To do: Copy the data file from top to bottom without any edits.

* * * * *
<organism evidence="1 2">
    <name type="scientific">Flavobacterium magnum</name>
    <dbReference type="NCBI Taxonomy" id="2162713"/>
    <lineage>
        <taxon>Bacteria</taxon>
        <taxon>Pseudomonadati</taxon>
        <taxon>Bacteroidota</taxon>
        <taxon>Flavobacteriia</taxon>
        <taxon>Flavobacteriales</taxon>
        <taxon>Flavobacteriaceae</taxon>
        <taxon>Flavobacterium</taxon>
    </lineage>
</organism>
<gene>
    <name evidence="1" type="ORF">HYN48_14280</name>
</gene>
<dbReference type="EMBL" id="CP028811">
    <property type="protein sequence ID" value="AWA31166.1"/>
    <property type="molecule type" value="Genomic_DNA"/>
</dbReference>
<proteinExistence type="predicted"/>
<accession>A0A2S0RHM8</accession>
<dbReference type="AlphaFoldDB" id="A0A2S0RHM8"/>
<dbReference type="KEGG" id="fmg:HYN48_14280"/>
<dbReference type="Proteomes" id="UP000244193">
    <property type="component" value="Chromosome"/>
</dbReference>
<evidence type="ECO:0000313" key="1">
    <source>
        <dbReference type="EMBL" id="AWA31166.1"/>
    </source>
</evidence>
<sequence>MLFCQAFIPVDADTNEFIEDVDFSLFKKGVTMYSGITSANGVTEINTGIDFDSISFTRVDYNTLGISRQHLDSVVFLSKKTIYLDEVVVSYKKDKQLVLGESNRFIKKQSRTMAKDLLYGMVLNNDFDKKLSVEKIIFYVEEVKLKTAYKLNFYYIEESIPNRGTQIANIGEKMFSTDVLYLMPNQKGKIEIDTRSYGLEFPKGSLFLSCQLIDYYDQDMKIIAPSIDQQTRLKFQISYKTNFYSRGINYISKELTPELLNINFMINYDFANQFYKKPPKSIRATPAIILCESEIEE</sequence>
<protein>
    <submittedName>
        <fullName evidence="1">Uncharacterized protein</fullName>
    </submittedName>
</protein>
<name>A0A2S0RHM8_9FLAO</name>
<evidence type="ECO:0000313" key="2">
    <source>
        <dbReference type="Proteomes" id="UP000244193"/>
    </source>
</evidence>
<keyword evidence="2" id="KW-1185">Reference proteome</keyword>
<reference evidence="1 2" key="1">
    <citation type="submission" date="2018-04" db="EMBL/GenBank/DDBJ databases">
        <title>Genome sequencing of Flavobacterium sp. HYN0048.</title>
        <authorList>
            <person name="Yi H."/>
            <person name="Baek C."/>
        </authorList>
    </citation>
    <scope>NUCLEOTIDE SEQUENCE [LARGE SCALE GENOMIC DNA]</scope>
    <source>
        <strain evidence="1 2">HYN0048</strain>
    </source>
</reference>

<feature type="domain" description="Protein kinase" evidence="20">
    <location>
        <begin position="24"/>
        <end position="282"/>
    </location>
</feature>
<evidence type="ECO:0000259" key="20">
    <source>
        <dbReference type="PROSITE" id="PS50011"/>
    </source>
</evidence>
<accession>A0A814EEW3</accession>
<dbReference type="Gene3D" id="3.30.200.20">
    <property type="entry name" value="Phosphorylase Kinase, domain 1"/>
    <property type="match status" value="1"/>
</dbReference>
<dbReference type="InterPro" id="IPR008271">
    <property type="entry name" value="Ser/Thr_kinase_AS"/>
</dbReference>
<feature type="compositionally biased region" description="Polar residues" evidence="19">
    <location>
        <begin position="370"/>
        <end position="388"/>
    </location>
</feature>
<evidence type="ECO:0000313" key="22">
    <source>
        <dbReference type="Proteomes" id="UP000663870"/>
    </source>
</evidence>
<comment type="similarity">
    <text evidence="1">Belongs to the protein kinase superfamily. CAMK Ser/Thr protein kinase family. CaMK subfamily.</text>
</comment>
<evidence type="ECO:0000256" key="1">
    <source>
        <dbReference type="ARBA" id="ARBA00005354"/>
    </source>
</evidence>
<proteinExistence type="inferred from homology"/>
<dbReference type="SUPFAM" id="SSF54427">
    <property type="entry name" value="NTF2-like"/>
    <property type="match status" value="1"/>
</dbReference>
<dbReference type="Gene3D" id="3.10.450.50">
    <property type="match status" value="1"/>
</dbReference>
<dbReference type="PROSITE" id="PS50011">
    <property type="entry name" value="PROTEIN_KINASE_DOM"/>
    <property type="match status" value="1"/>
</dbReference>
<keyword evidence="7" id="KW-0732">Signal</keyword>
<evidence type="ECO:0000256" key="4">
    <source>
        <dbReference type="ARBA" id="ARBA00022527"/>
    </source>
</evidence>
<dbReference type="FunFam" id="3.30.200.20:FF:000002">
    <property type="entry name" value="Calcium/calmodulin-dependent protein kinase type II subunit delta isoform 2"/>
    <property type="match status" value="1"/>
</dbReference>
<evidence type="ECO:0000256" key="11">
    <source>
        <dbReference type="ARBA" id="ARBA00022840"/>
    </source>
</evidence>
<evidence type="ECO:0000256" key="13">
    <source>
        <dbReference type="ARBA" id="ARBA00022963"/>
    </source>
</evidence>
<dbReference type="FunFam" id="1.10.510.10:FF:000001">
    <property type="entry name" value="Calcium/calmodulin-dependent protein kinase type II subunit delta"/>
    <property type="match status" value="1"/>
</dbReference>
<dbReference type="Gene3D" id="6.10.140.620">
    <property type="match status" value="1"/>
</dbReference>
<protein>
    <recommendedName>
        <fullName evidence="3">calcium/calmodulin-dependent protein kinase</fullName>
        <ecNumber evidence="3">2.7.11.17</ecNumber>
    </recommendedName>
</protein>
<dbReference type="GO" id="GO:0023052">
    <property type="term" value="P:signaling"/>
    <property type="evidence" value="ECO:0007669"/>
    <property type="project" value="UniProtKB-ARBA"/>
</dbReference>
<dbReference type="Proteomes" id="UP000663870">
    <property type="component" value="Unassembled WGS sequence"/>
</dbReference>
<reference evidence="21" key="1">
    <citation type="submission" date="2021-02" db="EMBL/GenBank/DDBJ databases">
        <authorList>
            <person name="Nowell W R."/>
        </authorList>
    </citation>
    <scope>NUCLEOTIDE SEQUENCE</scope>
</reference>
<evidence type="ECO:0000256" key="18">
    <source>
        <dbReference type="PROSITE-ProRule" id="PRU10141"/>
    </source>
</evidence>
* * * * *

<organism evidence="1 2">
    <name type="scientific">Flavobacterium magnum</name>
    <dbReference type="NCBI Taxonomy" id="2162713"/>
    <lineage>
        <taxon>Bacteria</taxon>
        <taxon>Pseudomonadati</taxon>
        <taxon>Bacteroidota</taxon>
        <taxon>Flavobacteriia</taxon>
        <taxon>Flavobacteriales</taxon>
        <taxon>Flavobacteriaceae</taxon>
        <taxon>Flavobacterium</taxon>
    </lineage>
</organism>
<gene>
    <name evidence="1" type="ORF">HYN48_14280</name>
</gene>
<dbReference type="EMBL" id="CP028811">
    <property type="protein sequence ID" value="AWA31166.1"/>
    <property type="molecule type" value="Genomic_DNA"/>
</dbReference>
<proteinExistence type="predicted"/>
<accession>A0A2S0RHM8</accession>
<dbReference type="AlphaFoldDB" id="A0A2S0RHM8"/>
<dbReference type="KEGG" id="fmg:HYN48_14280"/>
<dbReference type="Proteomes" id="UP000244193">
    <property type="component" value="Chromosome"/>
</dbReference>
<evidence type="ECO:0000313" key="1">
    <source>
        <dbReference type="EMBL" id="AWA31166.1"/>
    </source>
</evidence>
<sequence>MLFCQAFIPVDADTNEFIEDVDFSLFKKGVTMYSGITSANGVTEINTGIDFDSISFTRVDYNTLGISRQHLDSVVFLSKKTIYLDEVVVSYKKDKQLVLGESNRFIKKQSRTMAKDLLYGMVLNNDFDKKLSVEKIIFYVEEVKLKTAYKLNFYYIEESIPNRGTQIANIGEKMFSTDVLYLMPNQKGKIEIDTRSYGLEFPKGSLFLSCQLIDYYDQDMKIIAPSIDQQTRLKFQISYKTNFYSRGINYISKELTPELLNINFMINYDFANQFYKKPPKSIRATPAIILCESEIEE</sequence>
<protein>
    <submittedName>
        <fullName evidence="1">Uncharacterized protein</fullName>
    </submittedName>
</protein>
<name>A0A2S0RHM8_9FLAO</name>
<evidence type="ECO:0000313" key="2">
    <source>
        <dbReference type="Proteomes" id="UP000244193"/>
    </source>
</evidence>
<keyword evidence="2" id="KW-1185">Reference proteome</keyword>
<reference evidence="1 2" key="1">
    <citation type="submission" date="2018-04" db="EMBL/GenBank/DDBJ databases">
        <title>Genome sequencing of Flavobacterium sp. HYN0048.</title>
        <authorList>
            <person name="Yi H."/>
            <person name="Baek C."/>
        </authorList>
    </citation>
    <scope>NUCLEOTIDE SEQUENCE [LARGE SCALE GENOMIC DNA]</scope>
    <source>
        <strain evidence="1 2">HYN0048</strain>
    </source>
</reference>

<feature type="domain" description="Protein kinase" evidence="20">
    <location>
        <begin position="24"/>
        <end position="282"/>
    </location>
</feature>
<evidence type="ECO:0000259" key="20">
    <source>
        <dbReference type="PROSITE" id="PS50011"/>
    </source>
</evidence>
<accession>A0A814EEW3</accession>
<dbReference type="Gene3D" id="3.30.200.20">
    <property type="entry name" value="Phosphorylase Kinase, domain 1"/>
    <property type="match status" value="1"/>
</dbReference>
<dbReference type="InterPro" id="IPR008271">
    <property type="entry name" value="Ser/Thr_kinase_AS"/>
</dbReference>
<feature type="compositionally biased region" description="Polar residues" evidence="19">
    <location>
        <begin position="370"/>
        <end position="388"/>
    </location>
</feature>
<evidence type="ECO:0000313" key="22">
    <source>
        <dbReference type="Proteomes" id="UP000663870"/>
    </source>
</evidence>
<comment type="similarity">
    <text evidence="1">Belongs to the protein kinase superfamily. CAMK Ser/Thr protein kinase family. CaMK subfamily.</text>
</comment>
<evidence type="ECO:0000256" key="1">
    <source>
        <dbReference type="ARBA" id="ARBA00005354"/>
    </source>
</evidence>
<proteinExistence type="inferred from homology"/>
<dbReference type="SUPFAM" id="SSF54427">
    <property type="entry name" value="NTF2-like"/>
    <property type="match status" value="1"/>
</dbReference>
<dbReference type="Gene3D" id="3.10.450.50">
    <property type="match status" value="1"/>
</dbReference>
<dbReference type="PROSITE" id="PS50011">
    <property type="entry name" value="PROTEIN_KINASE_DOM"/>
    <property type="match status" value="1"/>
</dbReference>
<keyword evidence="7" id="KW-0732">Signal</keyword>
<evidence type="ECO:0000256" key="4">
    <source>
        <dbReference type="ARBA" id="ARBA00022527"/>
    </source>
</evidence>
<dbReference type="FunFam" id="3.30.200.20:FF:000002">
    <property type="entry name" value="Calcium/calmodulin-dependent protein kinase type II subunit delta isoform 2"/>
    <property type="match status" value="1"/>
</dbReference>
<evidence type="ECO:0000256" key="11">
    <source>
        <dbReference type="ARBA" id="ARBA00022840"/>
    </source>
</evidence>
<evidence type="ECO:0000256" key="13">
    <source>
        <dbReference type="ARBA" id="ARBA00022963"/>
    </source>
</evidence>
<dbReference type="FunFam" id="1.10.510.10:FF:000001">
    <property type="entry name" value="Calcium/calmodulin-dependent protein kinase type II subunit delta"/>
    <property type="match status" value="1"/>
</dbReference>
<dbReference type="Gene3D" id="6.10.140.620">
    <property type="match status" value="1"/>
</dbReference>
<protein>
    <recommendedName>
        <fullName evidence="3">calcium/calmodulin-dependent protein kinase</fullName>
        <ecNumber evidence="3">2.7.11.17</ecNumber>
    </recommendedName>
</protein>
<dbReference type="GO" id="GO:0023052">
    <property type="term" value="P:signaling"/>
    <property type="evidence" value="ECO:0007669"/>
    <property type="project" value="UniProtKB-ARBA"/>
</dbReference>
<dbReference type="Proteomes" id="UP000663870">
    <property type="component" value="Unassembled WGS sequence"/>
</dbReference>
<reference evidence="21" key="1">
    <citation type="submission" date="2021-02" db="EMBL/GenBank/DDBJ databases">
        <authorList>
            <person name="Nowell W R."/>
        </authorList>
    </citation>
    <scope>NUCLEOTIDE SEQUENCE</scope>
</reference>
<evidence type="ECO:0000256" key="18">
    <source>
        <dbReference type="PROSITE-ProRule" id="PRU10141"/>
    </source>
</evidence>